It’s hard to believe that Funny People is only the third directorial effort from Judd Apatow after Knocked Up and the The 40 Year-Old Virgin. Over the past few years, the man’s had his name attached to so many projects, it’s almost become a running inside joke in the industry.
Most of what we’ve seen from Apatow, be it when he’s directing or producing, are R-rated comedies, but with a little heart sprinkled on top. You might say that this was a great combination of drama and comedy, but it wasn’t enough for Apatow, who wants to take the serious angle a step further with Funny People.
Seth Rogen is Ira, a stand-up comedian who catches the eye of world famous comic movie star
Adam Sandler George Simmons. He’s hired as Simmons’ personal assistant, only to learn that the man is dying from a rare form of leukemia. Eventually Simmons beats the disease and uses his newfound time to try and reunite with his long lost love, Laura (Leslie Mann), who is now, a decade later, married with two kids.
Now, you wouldn’t think that a one-paragraph synopsis would translate into a massive two and half hour ordeal, but it appears that Apatow thought it necessary to combine a full length comedy with a full length drama in order to achieve is his desired results.
The finished product is absolutely far too long. If you’ve watched the trailer, you learn in about the first twelve seconds that Simmons beats the disease, but that’s not until about two thirds of the way into the movie, and Leslie Mann and Eric Bana finally show up at just the moment you’ve become completely exhausted by the film.
“Look dude, the script does not say to be this much of an asshole.”
So what fills the gaps? Simply put, Adam Sandler being a dick. Seriously, there’s no other way to say it, Sandler’s George Simmons is without a doubt one of the most unsympathetic leads ever seen in a movie, and I certainly hope that even though Sandler is “playing himself” here, that he’s nothing like this in real life.
I understand why he would start out as an asshole. He’s a lonely celebrity whose life takes a dark turn when he’s diagnosed with a terminal disease. He spends the first half of the movie routinely abusing Seth Rogen, who absorbs the punishment like a loyal lap dog. But when Simmons finally finds out that he’s better? He transforms from prick to sleaze, heading out to see his long lost love while her husband is away on a business trip.
This could be a forlorn, soul-crushing experience, as he gets to see what life could have been like for him if he had chosen to stop philandering and have a family, but instead he wastes no time in banging his ex in the guest bedroom while Seth Rogen entertains her kids fifty feet away. But it’s OK, because her husband “is probably, most definitely cheating on her anyways.”
Thankfully Funny People is self-aware enough to have Seth Rogen’s Ira step up to be the film’s conscience. He puts up with Simmons’ dickishness for the majority of the film, but once he sees him breaking this famiy apart, he’s forced to step up and do something about it. The film is summed up perfectly by his quote “George, you’re the only guy I know who became a worse person after a near death experience.”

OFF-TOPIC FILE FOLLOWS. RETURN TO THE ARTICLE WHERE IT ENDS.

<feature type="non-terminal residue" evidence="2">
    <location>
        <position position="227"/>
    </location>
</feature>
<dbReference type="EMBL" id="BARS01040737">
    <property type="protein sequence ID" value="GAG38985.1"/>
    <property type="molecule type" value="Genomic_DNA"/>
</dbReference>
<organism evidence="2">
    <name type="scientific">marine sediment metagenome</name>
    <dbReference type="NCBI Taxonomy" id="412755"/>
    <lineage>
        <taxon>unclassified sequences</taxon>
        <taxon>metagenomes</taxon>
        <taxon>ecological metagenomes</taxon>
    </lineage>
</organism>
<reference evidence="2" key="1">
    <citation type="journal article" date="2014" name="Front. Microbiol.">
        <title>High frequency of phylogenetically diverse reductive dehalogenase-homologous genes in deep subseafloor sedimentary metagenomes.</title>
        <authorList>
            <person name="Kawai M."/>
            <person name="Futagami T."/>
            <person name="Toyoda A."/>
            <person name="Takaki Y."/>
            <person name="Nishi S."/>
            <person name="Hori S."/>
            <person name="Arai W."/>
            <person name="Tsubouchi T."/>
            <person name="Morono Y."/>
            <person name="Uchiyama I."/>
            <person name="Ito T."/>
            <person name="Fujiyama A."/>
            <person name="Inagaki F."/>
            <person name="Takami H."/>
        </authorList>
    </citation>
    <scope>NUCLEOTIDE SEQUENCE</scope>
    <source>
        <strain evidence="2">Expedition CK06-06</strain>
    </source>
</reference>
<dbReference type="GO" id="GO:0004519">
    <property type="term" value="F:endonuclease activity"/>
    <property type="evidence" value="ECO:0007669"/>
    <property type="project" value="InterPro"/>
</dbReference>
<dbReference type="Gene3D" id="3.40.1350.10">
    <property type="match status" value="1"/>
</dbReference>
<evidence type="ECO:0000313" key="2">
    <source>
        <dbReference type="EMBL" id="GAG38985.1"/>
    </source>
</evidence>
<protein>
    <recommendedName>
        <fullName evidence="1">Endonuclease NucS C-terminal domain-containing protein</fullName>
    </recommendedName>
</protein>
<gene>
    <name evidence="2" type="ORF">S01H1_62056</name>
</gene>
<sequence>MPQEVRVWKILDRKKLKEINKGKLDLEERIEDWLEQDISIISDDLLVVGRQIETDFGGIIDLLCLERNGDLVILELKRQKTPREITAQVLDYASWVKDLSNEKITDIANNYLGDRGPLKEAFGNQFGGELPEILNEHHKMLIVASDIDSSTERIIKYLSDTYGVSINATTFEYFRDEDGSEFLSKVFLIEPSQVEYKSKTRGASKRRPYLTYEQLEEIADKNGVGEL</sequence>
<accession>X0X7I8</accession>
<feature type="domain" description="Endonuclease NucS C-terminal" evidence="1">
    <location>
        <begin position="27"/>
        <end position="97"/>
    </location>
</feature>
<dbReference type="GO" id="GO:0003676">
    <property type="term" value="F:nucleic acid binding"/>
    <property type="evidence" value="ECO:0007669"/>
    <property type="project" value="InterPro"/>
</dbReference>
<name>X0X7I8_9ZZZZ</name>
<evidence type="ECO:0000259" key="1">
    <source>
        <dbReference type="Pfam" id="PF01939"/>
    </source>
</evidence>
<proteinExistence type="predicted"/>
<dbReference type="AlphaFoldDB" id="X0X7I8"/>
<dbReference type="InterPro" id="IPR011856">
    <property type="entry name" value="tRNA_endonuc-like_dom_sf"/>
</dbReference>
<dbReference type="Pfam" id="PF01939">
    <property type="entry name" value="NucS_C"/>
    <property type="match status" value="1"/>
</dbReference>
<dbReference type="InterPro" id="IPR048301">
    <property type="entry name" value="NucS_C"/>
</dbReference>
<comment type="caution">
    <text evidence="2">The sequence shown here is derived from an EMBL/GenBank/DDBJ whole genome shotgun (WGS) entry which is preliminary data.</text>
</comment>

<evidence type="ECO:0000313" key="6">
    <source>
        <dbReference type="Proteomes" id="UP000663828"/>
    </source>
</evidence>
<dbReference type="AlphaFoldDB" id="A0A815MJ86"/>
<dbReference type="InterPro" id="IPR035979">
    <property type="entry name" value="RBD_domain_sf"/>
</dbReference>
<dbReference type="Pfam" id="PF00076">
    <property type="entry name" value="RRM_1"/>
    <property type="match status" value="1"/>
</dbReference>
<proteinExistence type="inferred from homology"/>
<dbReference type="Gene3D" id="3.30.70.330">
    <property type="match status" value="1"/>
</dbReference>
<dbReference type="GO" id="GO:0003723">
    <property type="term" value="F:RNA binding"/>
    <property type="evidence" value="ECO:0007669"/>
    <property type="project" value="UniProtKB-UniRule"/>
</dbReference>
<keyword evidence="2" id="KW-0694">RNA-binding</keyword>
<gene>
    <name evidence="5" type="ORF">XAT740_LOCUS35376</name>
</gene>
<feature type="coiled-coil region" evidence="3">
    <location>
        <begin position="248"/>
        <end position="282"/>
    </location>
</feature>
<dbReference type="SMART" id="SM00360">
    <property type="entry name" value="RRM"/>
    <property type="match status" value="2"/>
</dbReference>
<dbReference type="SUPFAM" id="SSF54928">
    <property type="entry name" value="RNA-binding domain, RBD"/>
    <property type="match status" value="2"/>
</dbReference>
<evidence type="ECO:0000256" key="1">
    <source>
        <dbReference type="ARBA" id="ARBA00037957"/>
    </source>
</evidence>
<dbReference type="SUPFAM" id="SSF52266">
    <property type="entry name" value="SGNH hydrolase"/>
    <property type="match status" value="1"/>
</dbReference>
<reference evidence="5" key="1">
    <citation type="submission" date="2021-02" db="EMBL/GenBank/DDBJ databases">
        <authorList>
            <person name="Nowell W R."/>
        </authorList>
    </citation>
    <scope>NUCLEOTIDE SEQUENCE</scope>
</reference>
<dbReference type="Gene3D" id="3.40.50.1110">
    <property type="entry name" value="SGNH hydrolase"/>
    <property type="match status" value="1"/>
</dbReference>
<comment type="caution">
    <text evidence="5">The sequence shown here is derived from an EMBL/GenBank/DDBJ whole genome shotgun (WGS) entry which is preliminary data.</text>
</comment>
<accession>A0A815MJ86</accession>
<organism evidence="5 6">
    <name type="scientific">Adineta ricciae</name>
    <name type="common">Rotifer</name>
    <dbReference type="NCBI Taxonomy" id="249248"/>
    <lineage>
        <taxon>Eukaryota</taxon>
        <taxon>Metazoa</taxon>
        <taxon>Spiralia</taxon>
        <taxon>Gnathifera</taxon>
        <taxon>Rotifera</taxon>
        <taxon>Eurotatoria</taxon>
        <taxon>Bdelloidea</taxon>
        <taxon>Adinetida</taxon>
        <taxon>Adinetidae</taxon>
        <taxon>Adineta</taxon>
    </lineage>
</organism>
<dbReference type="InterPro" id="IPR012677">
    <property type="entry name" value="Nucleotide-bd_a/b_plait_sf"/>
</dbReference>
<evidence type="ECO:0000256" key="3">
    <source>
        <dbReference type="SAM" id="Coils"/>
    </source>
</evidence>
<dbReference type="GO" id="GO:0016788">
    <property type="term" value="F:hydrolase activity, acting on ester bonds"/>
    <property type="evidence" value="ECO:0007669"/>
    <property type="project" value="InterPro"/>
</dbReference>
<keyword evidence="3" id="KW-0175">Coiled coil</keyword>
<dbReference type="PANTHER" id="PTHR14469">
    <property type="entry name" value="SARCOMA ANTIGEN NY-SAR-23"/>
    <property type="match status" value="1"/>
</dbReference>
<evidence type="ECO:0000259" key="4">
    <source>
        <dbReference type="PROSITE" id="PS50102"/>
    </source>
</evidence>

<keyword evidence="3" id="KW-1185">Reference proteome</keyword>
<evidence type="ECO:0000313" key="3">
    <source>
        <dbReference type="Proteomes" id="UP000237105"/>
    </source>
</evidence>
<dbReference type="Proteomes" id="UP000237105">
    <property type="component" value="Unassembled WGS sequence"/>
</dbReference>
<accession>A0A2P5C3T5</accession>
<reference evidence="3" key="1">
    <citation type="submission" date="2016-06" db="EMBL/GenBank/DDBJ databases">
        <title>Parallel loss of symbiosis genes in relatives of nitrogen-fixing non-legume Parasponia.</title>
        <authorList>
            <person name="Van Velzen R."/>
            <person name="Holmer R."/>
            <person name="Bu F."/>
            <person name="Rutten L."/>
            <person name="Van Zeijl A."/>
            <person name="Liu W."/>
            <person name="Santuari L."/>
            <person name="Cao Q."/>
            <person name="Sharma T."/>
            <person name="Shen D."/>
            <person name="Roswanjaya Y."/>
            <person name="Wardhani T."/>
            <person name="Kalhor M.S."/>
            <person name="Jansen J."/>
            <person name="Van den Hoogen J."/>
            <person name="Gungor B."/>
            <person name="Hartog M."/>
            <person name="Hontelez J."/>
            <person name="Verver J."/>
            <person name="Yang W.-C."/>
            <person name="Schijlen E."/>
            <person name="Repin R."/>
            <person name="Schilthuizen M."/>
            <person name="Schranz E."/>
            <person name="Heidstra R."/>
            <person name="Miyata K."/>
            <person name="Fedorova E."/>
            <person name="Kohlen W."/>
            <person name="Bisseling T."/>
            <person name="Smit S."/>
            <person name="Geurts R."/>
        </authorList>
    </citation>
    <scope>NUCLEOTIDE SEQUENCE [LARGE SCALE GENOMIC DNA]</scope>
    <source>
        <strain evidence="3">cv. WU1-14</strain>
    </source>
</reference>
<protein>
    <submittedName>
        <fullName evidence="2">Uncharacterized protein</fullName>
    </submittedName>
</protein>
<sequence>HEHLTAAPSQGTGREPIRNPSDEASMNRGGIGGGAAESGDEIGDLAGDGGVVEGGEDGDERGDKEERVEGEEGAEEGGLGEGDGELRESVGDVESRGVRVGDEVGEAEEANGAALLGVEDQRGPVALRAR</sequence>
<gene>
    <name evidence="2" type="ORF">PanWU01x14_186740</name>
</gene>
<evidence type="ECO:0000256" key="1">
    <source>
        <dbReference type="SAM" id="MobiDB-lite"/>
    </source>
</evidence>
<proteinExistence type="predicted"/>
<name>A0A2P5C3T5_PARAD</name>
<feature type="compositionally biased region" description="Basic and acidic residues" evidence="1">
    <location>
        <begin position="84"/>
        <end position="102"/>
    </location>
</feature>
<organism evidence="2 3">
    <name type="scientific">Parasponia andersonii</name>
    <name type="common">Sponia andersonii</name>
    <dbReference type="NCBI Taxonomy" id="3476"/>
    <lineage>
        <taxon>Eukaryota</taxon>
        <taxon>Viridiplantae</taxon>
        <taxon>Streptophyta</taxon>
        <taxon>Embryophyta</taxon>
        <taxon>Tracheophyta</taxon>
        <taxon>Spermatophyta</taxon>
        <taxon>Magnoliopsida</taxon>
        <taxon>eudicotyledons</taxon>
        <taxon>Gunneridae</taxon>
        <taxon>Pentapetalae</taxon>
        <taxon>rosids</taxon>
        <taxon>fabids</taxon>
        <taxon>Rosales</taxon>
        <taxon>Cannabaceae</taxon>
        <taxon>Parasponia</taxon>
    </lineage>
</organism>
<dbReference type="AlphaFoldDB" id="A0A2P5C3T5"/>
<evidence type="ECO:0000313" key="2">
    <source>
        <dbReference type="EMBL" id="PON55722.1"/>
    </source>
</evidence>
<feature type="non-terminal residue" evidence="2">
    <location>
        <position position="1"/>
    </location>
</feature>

“I have a confession to make, I’m a slut.”
And that’s the main problem with the film, it’s a story of a guy who doesn’t learn anything. He’s a spoiled celebrity who lashes out at everyone, and thinks he’s entitled to another man’s wife of 12 years because he had her first. He finds maybe thirty seconds of redemption in the last scene of the film with Ira, and we have our expected bromance money shot, but it’s far too little too late.
It almost seems like Apatow was cheating when he wrote the script for this film. He took the two of the most powerful heart-wrenching, dramatic events you can experience in life (a long lost love and a terminal disease) and mashed them together and hopes that we’ll be moved by sheer force alone. But Simmons reaction to both prospects just makes us hate him, and the “feel-goodness” of Apatow’s other films is absolutely nowhere in this movie.
And lastly, Funny People just isn’t funny for the most part. It has funny moments, usually heard in bits of the stand-up comedy that pepper the film, but the movie’s two leads are far outshone by the supporting cast, including Ira’s roommates Jason Schwartzman and Jonah Hill, and even Eric Bana, who is the funniest thing about the film despite being the only non-comedian of the bunch.
I wasn’t expecting great things from Funny People, but I was hoping for a smarter movie than this. Maybe it’s cliché to have the guy recover from his near-death trip, find a new outlook on life and get the girl, but this reimagining of the concept? It’s just depressing and exhausting, and makes you think that maybe the Apatow era of comedy has finally come to an end.
2 out of 5 stars